Host: Well, let’s talk about Ada. Because she’s our star today. I’m calling her a ‘her’ and I have permission to do that because it’s an incredibly feminine instantiation of architecture and art and technology… But she’s by far the most ambitious, most visible and most permanent (because I know she gets to live here for two years) Artist in Residence project to date. Because we’re talking on a podcast, and this is a wildly and beautifully visible installation, I’d like you to describe Ada for us, visually and structurally. Who is Ada? What is Ada? And how did she come to life here in the heart of Microsoft’s Building 99?
Jenny Sabin: Well, technology is fundamentally human and I think, in many ways, the big point of departure for Ada is that. We had a number of really exciting and engaging and inspiring conversations, initially, about artificial intelligence and the possibility of an architectural project bringing form and space to that. And making it playful, making it human, and potentially kind of shifting some of the more dystopic or negative views of AI, the kind of fear of technology, into a paradigm that is really about us and our engagement. And so, the spirit of the project is really celebrating that. And, you know, data has incredible hidden structures and, oftentimes, what may be intangible could, you know, potentially be revealed through our own direct engagement with it. And so the material systems, the form, the way that the responsive materials interact with light that is directly driven, in real time, by sentiment data being collected in the building, that coordinated choreography of data to form to space to our own sort of participation is really what makes Ada a living architecture. And, you know, materiality is something I think is co-produced. It’s not just about the materials responding, but it’s our direct engagement with those materials and the kind of magic that comes forth from that.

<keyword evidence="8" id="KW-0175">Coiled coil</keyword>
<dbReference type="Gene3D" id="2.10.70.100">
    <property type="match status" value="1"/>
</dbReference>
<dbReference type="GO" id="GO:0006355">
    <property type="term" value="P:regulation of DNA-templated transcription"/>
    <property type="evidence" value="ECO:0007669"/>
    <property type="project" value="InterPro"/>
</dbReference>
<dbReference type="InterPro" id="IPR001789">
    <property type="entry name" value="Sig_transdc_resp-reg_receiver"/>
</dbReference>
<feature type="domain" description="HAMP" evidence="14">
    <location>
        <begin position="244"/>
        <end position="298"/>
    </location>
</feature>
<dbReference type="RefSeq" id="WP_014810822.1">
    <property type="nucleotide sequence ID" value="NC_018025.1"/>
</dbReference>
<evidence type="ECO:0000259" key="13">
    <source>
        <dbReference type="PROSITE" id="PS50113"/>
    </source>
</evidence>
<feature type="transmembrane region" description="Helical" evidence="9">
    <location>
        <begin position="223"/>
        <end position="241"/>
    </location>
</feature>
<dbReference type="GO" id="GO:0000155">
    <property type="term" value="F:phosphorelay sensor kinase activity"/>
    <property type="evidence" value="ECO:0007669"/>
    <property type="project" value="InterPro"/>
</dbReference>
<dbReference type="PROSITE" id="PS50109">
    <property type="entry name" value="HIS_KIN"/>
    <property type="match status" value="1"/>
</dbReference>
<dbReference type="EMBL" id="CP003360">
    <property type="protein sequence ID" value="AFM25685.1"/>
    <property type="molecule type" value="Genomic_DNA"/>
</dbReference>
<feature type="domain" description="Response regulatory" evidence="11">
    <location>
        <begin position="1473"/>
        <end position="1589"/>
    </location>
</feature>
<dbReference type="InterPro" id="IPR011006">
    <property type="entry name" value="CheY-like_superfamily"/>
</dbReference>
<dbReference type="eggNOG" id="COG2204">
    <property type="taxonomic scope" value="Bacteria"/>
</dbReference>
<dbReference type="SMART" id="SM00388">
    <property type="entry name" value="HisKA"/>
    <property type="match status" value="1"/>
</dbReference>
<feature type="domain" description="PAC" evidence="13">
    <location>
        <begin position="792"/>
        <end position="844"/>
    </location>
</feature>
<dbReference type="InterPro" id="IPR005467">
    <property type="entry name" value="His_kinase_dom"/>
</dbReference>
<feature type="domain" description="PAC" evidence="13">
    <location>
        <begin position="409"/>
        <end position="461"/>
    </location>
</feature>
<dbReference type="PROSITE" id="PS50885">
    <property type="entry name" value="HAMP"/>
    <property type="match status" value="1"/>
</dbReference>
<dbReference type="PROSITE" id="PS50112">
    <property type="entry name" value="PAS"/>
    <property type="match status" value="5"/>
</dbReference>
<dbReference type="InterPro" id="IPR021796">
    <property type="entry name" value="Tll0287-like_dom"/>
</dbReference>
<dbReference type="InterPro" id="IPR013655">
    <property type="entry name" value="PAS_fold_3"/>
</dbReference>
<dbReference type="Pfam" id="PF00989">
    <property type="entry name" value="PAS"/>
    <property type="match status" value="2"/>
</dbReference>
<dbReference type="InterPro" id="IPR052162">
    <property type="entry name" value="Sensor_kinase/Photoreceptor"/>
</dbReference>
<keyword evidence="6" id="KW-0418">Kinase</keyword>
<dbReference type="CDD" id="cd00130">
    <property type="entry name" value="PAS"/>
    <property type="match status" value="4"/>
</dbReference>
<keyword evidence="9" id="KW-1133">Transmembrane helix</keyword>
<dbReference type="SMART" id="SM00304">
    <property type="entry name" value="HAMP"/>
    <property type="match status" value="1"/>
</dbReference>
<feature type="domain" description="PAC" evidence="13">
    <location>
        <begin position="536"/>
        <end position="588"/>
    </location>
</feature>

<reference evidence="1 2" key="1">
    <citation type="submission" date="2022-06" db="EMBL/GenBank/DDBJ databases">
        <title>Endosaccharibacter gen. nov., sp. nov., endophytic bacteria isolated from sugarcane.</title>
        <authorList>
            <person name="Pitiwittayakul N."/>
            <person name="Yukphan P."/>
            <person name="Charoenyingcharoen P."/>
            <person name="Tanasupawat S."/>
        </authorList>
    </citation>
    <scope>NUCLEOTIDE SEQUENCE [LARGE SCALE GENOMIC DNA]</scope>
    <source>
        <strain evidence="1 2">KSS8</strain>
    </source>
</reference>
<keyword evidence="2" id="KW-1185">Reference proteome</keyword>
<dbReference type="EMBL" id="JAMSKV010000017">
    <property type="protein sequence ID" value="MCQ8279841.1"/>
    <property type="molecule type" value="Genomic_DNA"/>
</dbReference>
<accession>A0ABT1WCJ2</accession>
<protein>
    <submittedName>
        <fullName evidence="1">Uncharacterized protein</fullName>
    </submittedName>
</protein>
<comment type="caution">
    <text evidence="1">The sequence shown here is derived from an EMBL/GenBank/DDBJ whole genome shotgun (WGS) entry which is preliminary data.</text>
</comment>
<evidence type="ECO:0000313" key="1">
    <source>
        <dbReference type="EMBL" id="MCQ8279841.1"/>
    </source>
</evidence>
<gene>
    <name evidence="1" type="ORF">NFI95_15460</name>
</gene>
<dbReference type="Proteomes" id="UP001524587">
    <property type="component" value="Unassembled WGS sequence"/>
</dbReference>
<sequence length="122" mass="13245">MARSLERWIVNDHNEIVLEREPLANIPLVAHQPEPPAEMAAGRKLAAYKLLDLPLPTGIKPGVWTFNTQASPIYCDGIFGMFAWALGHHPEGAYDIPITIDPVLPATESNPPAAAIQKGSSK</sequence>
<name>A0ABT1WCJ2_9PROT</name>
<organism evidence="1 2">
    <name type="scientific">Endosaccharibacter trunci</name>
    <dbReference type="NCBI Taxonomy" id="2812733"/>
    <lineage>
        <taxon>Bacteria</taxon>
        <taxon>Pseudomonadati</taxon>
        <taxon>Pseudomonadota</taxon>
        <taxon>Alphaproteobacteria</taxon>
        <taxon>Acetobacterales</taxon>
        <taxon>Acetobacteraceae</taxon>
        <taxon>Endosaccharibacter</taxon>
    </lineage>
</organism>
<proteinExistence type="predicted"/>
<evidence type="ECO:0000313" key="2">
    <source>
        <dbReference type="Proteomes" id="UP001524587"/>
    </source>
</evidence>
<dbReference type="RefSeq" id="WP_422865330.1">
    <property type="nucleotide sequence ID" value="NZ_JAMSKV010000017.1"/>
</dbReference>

Host: I want you to imagine that I can never get into the lobby of Building 99, or that I can’t see. Describe Ada for me.